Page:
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John R. Skoyles and Dorion Sagan

UP FROM DRAGONS

The evolution of human intelligence


Book review by Anthony Campbell. Copyright © Anthony Campbell (2003).

In 1977 the late Carl Sagan wrote a book on the evolution of human intelligence called The Dragons Of Eden. A lot has been discovered about the brain since then and this book, one of whose authors is Carl's son, considers the subject afresh in the light of recent knowledge. It claims to be a sequel but also a fresh beginning.

The book seems to be aimed at readers with little prior knowledge of neuroscience and the style is "popular"; a bit too much so for my taste, in fact. I feel a little churlish in saying this, but I have to admit that I found the tone, which at times reminded me of a Readers' Digest article, faintly irritating—churlish, because there is actually a great deal of interesting and up-to-date information to be found. And the authors' statements are all fully referenced so that anyone interested can follow them up.

A wide range of territory is covered, including brain plasticity, memory and learning, and the neural basis of sociability. The unifying theme is brain in the context of evolution, and the later chapters consider how we may have reached our present situation and where we may go from here. Unlike some, Skoyles and Sagan are pretty optimistic about our prospects; they foresee us entering "a new era of humanity: the Brain Age".

One risk in writing a book of this kind is that, in attempting to be up-to-date, one may give undue prominence to speculations that later will turn out to be wrong or misleading. To be fair, the authors do signal this quite frequently, but even so I think unwary readers may not always realize how provisional much of our present understanding of the brain really is. The book also gives prominence to some questionable older theories, notably Paul MacLean's idea of the "triune brain". The notion of the brain as composed of "reptilian", "old mammalian", and "new mammalian" layers may be intuitively appealing but is open to serious objections (see, for example, Synaptic Self by Joseph Ledoux).

One of the most puzzling features of our evolutionary past is the question of why our brain enlarged so dramatically within a relatively short evolutionary time: about 2 million years. Skoyles and Sagan incline to the view that sexual selection was involved, but no definite conclusions emerge and the discussion slides off into a consideration of the role of long-distance running in our evolutionary past.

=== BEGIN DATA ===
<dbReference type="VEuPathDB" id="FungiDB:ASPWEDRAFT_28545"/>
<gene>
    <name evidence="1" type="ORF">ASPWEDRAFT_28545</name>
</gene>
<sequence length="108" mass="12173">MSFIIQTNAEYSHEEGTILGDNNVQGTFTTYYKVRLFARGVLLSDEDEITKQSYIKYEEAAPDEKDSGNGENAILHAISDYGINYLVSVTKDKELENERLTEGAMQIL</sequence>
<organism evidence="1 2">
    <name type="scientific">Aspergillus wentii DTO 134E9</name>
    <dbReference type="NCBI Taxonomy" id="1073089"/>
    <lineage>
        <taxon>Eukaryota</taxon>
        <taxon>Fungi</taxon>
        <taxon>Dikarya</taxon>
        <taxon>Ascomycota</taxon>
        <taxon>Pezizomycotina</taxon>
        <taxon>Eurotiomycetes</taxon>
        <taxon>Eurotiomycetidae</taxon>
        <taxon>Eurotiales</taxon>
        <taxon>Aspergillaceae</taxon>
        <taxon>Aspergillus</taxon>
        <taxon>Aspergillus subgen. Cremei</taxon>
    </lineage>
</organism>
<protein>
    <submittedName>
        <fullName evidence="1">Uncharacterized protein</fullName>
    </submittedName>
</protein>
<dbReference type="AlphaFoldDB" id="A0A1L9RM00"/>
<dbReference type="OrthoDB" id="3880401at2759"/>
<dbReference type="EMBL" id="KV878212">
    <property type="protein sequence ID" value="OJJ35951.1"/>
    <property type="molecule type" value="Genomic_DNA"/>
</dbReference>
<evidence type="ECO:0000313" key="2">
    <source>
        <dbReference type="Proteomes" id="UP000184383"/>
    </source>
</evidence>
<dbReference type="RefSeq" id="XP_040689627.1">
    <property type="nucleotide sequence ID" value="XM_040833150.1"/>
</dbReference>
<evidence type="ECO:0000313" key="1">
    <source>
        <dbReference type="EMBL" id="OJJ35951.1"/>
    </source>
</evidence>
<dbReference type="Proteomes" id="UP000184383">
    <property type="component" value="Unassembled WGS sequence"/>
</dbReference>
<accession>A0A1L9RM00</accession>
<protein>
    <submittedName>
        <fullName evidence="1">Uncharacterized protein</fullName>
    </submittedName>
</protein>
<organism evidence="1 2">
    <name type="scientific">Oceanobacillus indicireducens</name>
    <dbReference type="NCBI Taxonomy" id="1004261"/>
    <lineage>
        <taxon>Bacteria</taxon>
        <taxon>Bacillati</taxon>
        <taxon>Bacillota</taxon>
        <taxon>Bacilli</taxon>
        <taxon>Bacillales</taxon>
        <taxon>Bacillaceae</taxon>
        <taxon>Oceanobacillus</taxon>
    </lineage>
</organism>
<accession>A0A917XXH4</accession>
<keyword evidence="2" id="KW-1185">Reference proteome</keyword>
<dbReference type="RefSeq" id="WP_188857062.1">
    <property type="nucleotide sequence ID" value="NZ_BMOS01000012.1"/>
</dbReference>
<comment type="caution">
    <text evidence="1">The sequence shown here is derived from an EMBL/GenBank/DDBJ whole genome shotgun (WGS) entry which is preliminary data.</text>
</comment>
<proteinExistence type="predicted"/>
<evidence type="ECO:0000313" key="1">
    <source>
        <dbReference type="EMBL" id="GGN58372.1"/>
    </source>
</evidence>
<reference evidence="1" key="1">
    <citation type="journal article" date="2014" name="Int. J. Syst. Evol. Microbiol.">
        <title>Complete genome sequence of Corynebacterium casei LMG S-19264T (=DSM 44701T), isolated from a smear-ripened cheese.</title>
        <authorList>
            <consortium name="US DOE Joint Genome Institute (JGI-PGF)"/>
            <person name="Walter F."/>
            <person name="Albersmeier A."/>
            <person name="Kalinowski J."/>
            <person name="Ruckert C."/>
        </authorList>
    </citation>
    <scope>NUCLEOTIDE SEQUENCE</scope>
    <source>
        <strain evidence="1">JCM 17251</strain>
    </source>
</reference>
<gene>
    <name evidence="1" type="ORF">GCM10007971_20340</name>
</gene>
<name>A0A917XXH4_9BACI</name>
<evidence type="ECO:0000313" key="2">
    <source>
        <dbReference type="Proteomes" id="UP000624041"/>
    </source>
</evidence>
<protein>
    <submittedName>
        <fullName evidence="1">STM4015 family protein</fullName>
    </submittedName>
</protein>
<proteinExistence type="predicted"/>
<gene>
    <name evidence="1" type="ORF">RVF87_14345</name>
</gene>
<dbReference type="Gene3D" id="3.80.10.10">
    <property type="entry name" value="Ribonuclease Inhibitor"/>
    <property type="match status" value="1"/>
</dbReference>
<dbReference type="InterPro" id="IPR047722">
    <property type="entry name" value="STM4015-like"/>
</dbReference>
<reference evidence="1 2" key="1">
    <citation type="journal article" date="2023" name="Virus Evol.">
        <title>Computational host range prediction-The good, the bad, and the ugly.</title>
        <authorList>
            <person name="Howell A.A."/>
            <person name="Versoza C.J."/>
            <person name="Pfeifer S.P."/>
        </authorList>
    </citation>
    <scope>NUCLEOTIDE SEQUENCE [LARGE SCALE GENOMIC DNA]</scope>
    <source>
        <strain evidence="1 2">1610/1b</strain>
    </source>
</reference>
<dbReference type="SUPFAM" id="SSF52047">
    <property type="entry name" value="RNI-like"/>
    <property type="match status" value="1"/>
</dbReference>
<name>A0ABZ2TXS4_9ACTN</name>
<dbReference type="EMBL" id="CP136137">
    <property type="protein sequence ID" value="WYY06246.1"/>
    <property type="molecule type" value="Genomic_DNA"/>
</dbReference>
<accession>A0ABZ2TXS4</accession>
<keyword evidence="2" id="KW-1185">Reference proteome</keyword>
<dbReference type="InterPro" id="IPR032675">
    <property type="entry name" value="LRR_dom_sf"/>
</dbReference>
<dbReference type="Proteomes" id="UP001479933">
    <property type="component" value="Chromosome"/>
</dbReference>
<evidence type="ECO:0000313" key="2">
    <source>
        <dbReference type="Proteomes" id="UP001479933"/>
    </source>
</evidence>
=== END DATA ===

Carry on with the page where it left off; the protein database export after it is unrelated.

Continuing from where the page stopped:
Chapter 12, entitled "What Are We?", is ostensibly about the notoriously intractable question of consciousness. One senses that the authors are not very happy at having to deal with this; in fact, they admit as much. "Indeed, we would rather not write this chapter and so enter the heated fray about this, the biggest question about the mind." The conclusion they reach is that much philosophizing on the subject in the past was misconceived and that all our ideas will have to change in the light of our increasing knowledge about the brain. "As little information as we have, it dwarfs the cumulative knowledge of previous centuries. Embarking on a quest to the gray continent of the brain without this knowledge is as foolhardy as trying to make sense of MRI scans of the body using Galen's theory of the four humors." For some, a robustly dismissive approach of this kind fails to do justice to the intrinsic difficulty of what David Chalmers calls the Hard Question.

Probably the best thing about this book is the large number of facts it cites; even readers who know a reasonable amount about neuroscience will probably gain some new information. And it succeeds in conveying a sense of its authors' enthusiasm for their subject; it would be a good choice to give to a young person who was thinking about embarking on a career in neuroscience. I have to say, however, that it is not the kind of popular science writing that really appeals to me.

22 October 2003


%T Up From Dragons
%S The evolution of human intelligence
%A John R. Skoyles
%A Dorion Sagan
%I McGraw-Hill
%D 2002
%G ISBN 0-07-137852-1
%P xii + 417 pp
%K science

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